Sunday, April 17, 2016
Metformin Drug For Diabetes May Reduce Cancer Death Risk
In a new research, scientists found that Metformin which is a drug for type 2 diabetes could significantly reduced death risks for certain kinds of cancers in postmenopausal woman suffering from type 2 diabetes.
They have found that women who have type 2 diabetes has 45% chances higher in dying than those women who had cancer but did not have diabetes.
Their study noted that women who has cancer who took metformin to treat their type 2 diabetes their risk of dying due to cancer is almost similar to those women who did not have diabetes.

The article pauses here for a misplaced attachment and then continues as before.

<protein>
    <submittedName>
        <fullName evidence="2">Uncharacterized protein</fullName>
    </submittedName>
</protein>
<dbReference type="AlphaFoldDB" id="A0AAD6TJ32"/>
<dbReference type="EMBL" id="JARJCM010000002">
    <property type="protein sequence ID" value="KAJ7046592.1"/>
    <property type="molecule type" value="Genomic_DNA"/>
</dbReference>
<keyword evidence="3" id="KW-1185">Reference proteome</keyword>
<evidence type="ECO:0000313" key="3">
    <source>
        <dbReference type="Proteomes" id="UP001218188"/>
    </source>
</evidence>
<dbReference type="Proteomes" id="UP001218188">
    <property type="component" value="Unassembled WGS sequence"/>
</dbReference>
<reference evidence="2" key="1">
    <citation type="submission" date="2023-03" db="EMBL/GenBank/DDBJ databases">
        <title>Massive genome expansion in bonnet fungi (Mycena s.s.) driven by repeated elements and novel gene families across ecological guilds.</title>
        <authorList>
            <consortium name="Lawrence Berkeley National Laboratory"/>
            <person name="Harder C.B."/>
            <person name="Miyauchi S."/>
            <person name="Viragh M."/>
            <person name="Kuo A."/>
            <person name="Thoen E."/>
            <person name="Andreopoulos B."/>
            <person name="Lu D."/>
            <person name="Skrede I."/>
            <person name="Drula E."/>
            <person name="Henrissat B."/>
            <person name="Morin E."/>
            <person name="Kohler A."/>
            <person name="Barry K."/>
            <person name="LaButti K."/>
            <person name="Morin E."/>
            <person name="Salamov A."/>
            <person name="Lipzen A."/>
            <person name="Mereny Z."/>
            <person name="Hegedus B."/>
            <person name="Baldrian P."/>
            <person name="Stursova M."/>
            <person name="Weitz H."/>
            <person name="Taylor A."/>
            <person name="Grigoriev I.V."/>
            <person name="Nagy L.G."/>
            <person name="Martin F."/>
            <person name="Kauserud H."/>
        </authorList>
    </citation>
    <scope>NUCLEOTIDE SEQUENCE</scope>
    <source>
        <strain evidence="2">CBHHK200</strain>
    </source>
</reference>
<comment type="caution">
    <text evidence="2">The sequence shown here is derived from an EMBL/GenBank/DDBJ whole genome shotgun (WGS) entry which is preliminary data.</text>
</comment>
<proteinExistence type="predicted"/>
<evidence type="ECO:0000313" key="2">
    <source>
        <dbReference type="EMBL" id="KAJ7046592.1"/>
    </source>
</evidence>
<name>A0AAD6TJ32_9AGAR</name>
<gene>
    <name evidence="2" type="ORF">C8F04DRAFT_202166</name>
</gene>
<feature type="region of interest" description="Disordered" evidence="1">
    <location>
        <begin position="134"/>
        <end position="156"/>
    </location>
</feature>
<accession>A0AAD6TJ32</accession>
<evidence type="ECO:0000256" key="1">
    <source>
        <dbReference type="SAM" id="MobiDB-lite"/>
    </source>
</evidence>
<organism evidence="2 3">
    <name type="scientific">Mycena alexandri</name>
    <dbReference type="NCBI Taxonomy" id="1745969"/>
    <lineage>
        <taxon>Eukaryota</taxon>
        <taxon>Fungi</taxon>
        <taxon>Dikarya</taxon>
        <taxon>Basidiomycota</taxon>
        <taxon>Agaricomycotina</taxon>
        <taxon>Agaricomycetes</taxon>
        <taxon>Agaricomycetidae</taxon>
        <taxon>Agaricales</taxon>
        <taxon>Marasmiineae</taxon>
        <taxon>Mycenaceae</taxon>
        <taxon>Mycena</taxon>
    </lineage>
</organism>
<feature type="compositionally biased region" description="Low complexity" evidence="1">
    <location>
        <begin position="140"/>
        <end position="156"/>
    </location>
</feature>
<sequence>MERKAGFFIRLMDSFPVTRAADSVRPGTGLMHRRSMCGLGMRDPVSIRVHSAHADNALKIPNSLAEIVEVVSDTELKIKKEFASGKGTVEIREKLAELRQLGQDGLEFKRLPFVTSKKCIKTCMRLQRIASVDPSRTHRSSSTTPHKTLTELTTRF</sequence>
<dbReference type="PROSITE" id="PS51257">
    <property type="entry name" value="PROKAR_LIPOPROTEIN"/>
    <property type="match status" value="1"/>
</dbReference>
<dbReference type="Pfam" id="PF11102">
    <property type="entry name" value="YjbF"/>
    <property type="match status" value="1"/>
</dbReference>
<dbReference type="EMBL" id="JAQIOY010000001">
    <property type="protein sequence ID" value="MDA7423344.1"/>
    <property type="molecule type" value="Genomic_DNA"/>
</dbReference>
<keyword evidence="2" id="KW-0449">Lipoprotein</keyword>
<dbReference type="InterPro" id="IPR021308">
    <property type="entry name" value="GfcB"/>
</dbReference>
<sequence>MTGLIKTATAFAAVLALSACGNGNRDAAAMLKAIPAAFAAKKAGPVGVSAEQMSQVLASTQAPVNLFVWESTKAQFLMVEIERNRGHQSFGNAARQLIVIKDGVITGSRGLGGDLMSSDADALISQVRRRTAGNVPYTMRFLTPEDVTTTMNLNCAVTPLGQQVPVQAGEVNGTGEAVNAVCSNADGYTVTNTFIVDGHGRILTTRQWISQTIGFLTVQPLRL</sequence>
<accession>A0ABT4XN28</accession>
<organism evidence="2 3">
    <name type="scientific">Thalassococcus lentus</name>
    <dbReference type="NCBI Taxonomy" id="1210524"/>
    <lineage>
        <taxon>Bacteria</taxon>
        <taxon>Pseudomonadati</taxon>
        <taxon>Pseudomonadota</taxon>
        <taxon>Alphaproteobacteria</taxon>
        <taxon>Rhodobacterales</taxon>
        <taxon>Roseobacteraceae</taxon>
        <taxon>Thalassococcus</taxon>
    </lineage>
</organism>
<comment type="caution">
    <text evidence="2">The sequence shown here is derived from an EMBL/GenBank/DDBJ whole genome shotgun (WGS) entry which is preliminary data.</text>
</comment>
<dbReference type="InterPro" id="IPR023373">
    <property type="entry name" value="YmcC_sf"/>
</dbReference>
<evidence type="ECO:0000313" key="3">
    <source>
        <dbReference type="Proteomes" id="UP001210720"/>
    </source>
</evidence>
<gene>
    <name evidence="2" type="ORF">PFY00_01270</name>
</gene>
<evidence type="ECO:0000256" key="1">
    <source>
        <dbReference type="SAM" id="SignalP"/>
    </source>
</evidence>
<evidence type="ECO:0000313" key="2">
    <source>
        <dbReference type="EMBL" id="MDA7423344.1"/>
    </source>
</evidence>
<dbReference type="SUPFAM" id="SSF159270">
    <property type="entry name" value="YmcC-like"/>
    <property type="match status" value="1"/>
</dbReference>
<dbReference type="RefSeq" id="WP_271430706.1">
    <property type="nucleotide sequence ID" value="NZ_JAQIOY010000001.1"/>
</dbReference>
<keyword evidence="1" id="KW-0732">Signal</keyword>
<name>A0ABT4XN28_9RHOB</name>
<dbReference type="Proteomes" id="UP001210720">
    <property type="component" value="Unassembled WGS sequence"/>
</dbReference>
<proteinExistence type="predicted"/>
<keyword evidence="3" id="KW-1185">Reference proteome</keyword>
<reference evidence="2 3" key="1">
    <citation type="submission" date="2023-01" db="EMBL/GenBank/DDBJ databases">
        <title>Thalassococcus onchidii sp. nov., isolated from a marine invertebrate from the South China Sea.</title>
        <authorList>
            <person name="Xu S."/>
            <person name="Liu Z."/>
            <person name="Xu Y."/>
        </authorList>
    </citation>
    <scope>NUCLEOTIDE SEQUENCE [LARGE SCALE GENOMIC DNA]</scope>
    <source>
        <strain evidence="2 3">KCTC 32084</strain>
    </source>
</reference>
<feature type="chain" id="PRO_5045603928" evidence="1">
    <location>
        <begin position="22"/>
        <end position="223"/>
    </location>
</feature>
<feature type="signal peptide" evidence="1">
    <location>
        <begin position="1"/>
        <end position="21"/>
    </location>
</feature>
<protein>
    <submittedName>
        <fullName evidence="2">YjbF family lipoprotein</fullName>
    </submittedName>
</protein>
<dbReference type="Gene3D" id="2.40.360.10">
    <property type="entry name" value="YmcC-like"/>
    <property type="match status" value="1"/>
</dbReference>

"Metformin users, particularly long-term users, may be at lower risk of developing certain cancers and dying from cancer, compared to users of other anti-diabetes medications," the study said.
The reseach head author Zhihong Gong from Roswell Park Cancer Institute in New York says the results may provide evidence that it may be more beneficial to use metformin as type 2 diabetes treatment than other drugs for postmenopausal women who have cancer.
The research studied 146,000 postmenopausal women aged between 50 and 79 years old from 1993 to 1998. The subjects had a 25% to 35% risk of developing colon and endometrial cancers, as well as non-Hodgkin lymphoma. This risk is more than twice for cancers of the liver and pancreas.
Gong says that the results of their studies indicate that diabetes is a risk factor for cancer and cancer-associated death. It also show that Metformin therapy may have a more significant role in managing diabetes-associated cancers than other anti-diabetes treatments.